shuttle orbiter


OTV-4 mission concludes as X-37 returns to Earth.

After nearly two years in space, the U.S. Air Force’s classified space shuttle, the Orbital Test Vehicle X-37B, returned to Earth, landing on Kennedy Space Center’s Shuttle Landing Facility runway shortly before 8am EDT. 

Officially known as the AFSPC-5 mission, OTV-4 launched on May 20, 2015, atop an Atlas V rocket. That same rocket also lifted the Planetary Society’s solar sailing cubesat, LightSail-1 into orbit on its own groundbreaking mission. Spending over 717 days in space, the OTV-4 mission is the longest mission thus far of the program’s four flights.

Measuring 29 feet long with a wingspan of 15 feet, the X-37B is a robotic spaceplane with a payload bay ideal for small payloads. While the specific milestones for this flight were classified, at least two of the experiments included the testing of an electric engine and materials exposure pallets.

The first three flights of the OTV program landed at Vandenberg Air Force Base in California, though OTV-4 became the first to land in Florida. By landing at the same spaceport which it left from, OTV operations are expected to streamline and potentially allow for faster times in between missions. One of Kennedy’s three Orbiter Processing Facilities is used by the Air Force to house the two X-37 spaceplanes in between missions.

As seen in the gifs above - taken from video of the vehicle’s landing - the spaceplane glides past a model of another famous space plane, the Space Shuttle. The Inspiration, which once sat outside the U.S. Astronaut Hall of Fame in Titusville, was moved to the SLF for restoration ahead of a nationwide tour promoting aerospace science and STEM fields.

See our coverage of the AFSPC-5 mission here.


The orbiter Columbia, aboard its orbiter transporter system, rolls toward the opening in the Vehicle Assembly Building where it was mated with the external tank mating in preparation for mission STS-93. The primary mission objective was the deployment of the Advanced X-ray Astrophysics Facility, renamed the Chandra X-Ray Observatory. Mission STS-93 was the first led by a woman, Commander Eileen M. Collins.  The mission launched on July 23, 1999.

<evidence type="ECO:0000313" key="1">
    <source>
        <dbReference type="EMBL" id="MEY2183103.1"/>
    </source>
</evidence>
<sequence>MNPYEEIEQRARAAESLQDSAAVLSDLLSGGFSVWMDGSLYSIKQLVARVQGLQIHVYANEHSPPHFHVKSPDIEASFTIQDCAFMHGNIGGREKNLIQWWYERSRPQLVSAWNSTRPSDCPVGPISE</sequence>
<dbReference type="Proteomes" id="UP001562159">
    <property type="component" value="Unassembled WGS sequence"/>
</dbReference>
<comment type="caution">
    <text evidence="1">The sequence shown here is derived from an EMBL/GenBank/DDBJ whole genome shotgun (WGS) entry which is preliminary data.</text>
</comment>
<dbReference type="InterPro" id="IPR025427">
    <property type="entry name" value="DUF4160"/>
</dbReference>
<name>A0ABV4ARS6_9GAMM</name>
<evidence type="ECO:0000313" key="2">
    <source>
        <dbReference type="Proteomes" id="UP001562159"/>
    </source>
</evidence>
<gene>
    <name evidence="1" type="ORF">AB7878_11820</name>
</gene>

The Mind of Stefan Dürr: The SHIVA Syndrome Trilogy (Volume 1)

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The Mind of Stefan Dürr: The SHIVA Syndrome Trilogy (Vol 1) by Alan Joshua

A mind research experiment studying human consciousness goes horrifyingly wrong. Thousands are killed when a Russian suburb is mysteriously destroyed, leaving a mile-deep crater in its place. At the same time, a U.S. space shuttle vaporizes in orbit, and a Canadian mountaintop is ripped away.
One thing lies behind it all: The mind of Stefan Dürr.
Existence is dreary hell for Dr. Beau Walker. An embittered loner, he sleepwalks through life until the government virtually kidnaps him, hurling him into an incredibly menacing adventure beyond his wildest imaginings.
Coerced into joining a U.S./Russian scientific team, Beau searches for the cause of the disasters. Beginning with a treacherous, life-threatening exploration of the anomalous crater, where scientific laws don’t seem to apply, he’s thrown into a world of unimaginable advanced biotechnology, biowarfare, genetics, paranormal research, and military intrigue.
The stakes are inconceivably high: Find the cause or face worldwide annihilation.

•“A thrilling read” New Consciousness Review
•“Having the right amount of adventure and romance, this crisscrossing genre tale isn’t just a good read, but may also look great on a big screen.” Portland Book Review
• “…highly recommended, indeed; especially for thriller and sci-fi readers who have become deluged with too much predictability and who seek cutting-edge action, believable protagonists, and action that is solidly intense throughout.” Midwest Book Review
•Best book ever! Needs to be a movie!!! 5.0 out of 5 stars Goodreads: Montzalee Wittmann “In the top 10 books of the best sci-fi/fantasy books I have read in over 40 years–and I read over 200 books a year!